After a marathon meeting, the Prince George's County Board of Education voted early yesterday to cut a total of 550 jobs of various kinds, eliminate junior high school inter-scholastic sports and make other economies to accommodate a $10 million budget cut.
The votes came at a grueling, six-hour session at which the board attempted to make as few changes as possible in class size, school transportation and teacher strength.
Although 550 positions were eliminated, most of the persons who hold those jobs will still be employed by the school system although some may have to take a pay cut. Some teachers will be shifted to a new substitute teaching pool to preserve their employment.
Most of the steps finally agreed to at the meeting had already been under discussion in recent weeks as the board sought ways to accommodate the County Council's $10 million cut in the board's $288 million budget request for the next school year.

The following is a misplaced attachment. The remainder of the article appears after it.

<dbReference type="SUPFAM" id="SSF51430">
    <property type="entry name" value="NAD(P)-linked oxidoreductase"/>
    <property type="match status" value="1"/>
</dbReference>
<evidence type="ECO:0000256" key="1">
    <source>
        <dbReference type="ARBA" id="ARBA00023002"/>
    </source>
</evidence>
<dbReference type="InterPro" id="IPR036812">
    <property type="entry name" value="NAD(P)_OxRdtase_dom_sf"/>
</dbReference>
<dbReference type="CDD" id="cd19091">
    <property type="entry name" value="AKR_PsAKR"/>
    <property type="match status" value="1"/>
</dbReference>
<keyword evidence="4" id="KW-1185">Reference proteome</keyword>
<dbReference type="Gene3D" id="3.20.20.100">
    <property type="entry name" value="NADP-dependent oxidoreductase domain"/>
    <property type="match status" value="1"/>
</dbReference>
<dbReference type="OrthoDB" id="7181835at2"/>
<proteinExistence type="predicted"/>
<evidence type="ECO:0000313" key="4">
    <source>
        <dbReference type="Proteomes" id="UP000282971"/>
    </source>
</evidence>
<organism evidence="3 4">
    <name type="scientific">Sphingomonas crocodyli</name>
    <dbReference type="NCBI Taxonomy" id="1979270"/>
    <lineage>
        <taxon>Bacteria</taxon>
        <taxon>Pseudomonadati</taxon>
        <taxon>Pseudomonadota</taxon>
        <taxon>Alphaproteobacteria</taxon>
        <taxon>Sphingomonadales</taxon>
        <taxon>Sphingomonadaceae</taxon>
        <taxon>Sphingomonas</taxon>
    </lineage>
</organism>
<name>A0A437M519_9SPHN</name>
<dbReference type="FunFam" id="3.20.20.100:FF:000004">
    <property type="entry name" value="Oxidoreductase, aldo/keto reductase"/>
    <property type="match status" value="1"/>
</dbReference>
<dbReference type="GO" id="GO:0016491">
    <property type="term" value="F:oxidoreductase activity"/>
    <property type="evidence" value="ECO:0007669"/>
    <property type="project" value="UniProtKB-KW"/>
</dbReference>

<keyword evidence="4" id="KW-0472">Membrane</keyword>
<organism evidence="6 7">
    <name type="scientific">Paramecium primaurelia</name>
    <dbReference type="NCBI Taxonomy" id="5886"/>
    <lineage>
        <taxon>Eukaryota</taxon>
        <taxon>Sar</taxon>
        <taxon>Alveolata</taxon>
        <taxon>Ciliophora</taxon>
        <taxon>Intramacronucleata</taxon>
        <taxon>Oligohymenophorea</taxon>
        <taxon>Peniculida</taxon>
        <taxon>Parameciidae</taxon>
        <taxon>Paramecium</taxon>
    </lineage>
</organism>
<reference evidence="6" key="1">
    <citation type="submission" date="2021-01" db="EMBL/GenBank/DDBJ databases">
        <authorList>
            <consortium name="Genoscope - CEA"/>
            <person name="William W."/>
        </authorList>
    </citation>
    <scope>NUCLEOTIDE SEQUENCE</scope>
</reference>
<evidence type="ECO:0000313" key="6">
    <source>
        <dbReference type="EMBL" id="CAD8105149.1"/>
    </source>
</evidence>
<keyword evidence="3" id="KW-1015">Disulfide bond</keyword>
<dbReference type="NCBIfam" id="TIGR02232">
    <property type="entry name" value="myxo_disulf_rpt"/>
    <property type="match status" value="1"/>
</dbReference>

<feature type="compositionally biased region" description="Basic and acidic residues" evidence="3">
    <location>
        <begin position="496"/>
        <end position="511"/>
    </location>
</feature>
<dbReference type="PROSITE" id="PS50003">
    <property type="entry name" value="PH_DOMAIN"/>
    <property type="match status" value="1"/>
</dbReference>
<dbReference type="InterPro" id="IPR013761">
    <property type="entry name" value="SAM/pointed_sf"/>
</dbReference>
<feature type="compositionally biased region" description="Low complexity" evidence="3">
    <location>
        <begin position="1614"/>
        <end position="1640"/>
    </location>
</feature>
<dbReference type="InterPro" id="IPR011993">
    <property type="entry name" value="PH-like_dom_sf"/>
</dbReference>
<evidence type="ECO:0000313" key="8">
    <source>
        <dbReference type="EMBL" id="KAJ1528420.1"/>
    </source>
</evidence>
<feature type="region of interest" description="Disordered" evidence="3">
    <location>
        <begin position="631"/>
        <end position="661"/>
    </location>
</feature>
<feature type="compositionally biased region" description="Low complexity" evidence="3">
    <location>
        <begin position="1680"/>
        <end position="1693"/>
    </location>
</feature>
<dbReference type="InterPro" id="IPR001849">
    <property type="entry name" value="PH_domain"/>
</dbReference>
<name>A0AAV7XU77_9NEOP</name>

The budget cutting was necessitated by tax revenue limits imposed by TRIM, the county charter amendment approved by the voters last fall.
"You are trying to get on the good side of all the issues," board member A. James Golato told his colleagues as they discussed whether to fund special education transportation or elementary school guidance counseling.
One impact of the cuts will be larger classes in most schools because of the loss of 110 teachers and other professionals.
School officials said the consequences of the budget reduction will also be manifest in reduced maintenance and other services at school buildings. They warned that fuel and utility costs are rising and that maintenance budgets are already cut to the bone.
The cuts also included 35 of 116 planned replacement school buses, funds for bus transportation for special education in the summer of 1981 and a 5 percent across-the-board reduction in spending for office supplies.
The budget still contains money to fund 5 percent raises for teachers, although County Executive Lawrence J. Hogan had sought to hold the raises to 3 percent.